The newly-formed activist group got its act together, enlisted some top performers, including Joni Mitchell and James Taylor, and had a concert. They raised enough money to charter a Canadian halibut boat, and made plans to sail to the Aleutians.

 

“And the idea was to get in the way of things and have it called off.”

 

And this brings us to how the Coast Guard is involved in this…

 

“And they got as far as Dutch Harbor. They were turned away at Dutch Harbor by the Coast Guard, the U.S. Coast Guard, who said: You are a Canadian vessel, you don’t have your papers in order. Go to Akutan and wait for us there.

So the Cormack went to Akutan and then the Cutter Confidence came in and sort of read them the riot act and told them they had to leave. And they did.”

 

But there was an unexpected twist to the Coast Guard’s involvement. Something that will likely send up red flags for anyone familiar with the military, but it reflects the mixed feelings of people of the time.

   

“Now part of the story with the Confidence, and this is kind of interesting, the Confidence had a captain, I forget his name now, but he was a pretty cool guy according to the Greenpeace guys, but he basically had to tell the Greenpeace folks you have to leave the area and you have to leave United States waters. And so he did that very politely and officially.

 But while he was talking to the captain and some of the leaders of this expedition in the wheelhouse of the Phyllis Cormack anchored in Akutan Bay, the little inflatable, or whatever boat the Coast Guard had to come across to the Cormack on from the Confidence, well the crewmembers of the Confidence were in that little boat just sort of standing around while the captain of the Confidence, who was a full commander was up in the wheelhouse, these crewmembers, U.S. Coast Guard crewmembers hand the Greenpeace guys a petition signed by 18 members of the Confidence’s crew that said, we fully support your mission against nuclear weapons.”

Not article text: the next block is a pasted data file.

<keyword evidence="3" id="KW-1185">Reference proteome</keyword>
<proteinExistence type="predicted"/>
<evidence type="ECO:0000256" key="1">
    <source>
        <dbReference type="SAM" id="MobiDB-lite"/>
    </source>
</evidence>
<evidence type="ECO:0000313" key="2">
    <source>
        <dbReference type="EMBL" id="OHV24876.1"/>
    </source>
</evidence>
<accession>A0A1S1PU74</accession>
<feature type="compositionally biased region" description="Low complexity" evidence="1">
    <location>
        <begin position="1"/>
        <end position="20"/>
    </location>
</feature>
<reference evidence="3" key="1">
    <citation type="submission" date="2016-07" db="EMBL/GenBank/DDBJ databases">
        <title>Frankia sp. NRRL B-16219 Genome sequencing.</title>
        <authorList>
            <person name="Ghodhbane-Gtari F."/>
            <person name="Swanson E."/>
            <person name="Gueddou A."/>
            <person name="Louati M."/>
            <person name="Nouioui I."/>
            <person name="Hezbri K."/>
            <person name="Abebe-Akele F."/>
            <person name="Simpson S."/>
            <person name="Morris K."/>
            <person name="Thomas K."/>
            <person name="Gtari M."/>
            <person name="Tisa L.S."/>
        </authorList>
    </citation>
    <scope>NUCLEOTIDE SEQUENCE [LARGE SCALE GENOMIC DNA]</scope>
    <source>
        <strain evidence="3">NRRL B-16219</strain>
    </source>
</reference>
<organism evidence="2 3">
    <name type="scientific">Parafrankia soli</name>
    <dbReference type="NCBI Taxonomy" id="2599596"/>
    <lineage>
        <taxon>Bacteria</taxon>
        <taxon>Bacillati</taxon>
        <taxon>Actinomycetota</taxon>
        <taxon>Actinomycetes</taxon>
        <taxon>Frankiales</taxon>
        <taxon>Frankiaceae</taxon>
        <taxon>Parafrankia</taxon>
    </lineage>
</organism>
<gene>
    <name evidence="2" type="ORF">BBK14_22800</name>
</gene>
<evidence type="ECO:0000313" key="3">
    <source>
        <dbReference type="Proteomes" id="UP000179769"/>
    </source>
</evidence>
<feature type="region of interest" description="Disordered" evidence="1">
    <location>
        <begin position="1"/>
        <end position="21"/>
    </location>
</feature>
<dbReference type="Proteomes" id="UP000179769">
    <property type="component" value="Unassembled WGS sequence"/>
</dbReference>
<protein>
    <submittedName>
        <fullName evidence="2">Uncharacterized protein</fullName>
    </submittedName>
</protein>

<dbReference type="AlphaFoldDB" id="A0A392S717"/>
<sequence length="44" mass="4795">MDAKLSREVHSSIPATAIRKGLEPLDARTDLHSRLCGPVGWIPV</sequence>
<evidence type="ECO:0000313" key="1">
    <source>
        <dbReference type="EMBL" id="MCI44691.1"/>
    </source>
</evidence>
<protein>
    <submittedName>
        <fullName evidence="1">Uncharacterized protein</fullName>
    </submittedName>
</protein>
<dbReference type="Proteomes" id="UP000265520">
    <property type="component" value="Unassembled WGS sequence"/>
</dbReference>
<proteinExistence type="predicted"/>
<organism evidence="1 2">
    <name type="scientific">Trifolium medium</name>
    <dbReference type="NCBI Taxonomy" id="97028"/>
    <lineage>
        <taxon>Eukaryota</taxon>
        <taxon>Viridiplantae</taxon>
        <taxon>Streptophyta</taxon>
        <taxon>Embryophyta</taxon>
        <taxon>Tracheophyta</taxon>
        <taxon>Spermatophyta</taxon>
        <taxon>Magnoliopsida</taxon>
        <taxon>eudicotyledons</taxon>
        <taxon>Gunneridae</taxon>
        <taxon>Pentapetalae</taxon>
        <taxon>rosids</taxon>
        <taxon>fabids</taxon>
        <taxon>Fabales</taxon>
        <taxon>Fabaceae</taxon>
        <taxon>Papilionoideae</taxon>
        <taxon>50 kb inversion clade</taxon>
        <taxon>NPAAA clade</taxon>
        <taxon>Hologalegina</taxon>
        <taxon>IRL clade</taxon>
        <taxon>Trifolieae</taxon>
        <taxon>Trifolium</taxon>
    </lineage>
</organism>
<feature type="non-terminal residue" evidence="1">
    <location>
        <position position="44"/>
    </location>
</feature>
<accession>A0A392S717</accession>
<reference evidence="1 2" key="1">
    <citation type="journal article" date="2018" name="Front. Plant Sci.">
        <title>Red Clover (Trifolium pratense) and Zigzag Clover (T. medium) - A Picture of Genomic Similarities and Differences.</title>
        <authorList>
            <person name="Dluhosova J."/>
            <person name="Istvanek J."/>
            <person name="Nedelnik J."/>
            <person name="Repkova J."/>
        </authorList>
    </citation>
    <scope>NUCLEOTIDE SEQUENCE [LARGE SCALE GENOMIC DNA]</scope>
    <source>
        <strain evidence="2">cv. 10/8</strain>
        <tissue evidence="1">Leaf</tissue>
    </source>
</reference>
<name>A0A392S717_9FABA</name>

As you might expect, the crewmembers got in big trouble and were disciplined, but the incident became part of the news coverage of the protests that hit the national media.

Sullivan says he has a photocopy of the letter and a cache of photos from the Greenpeace Archives, including a number of photos taken in Kodiak when the Cormack stopped in port on its way back from Dutch Harbor to Canada.

 

“Kodiak and the rest of Alaska was very much against this nuclear testing so they were welcome with open arms in Kodiak. They were here for three days and there were a lot of public meetings and discussions and it was quite the big civic event.”

 

Sullivan had more to say about the history of the Greenpeace protest. The Maritime Museum will present the story as well as many newly found photos from the voyage at its annual meeting Friday evening.

I’m Maggie Wall

 

The Maritime Museum’s Annual Meeting begins at 6:30 Friday evening in room 130 at Kodiak College.

Members may attend for free. If you are not a member you can join the event.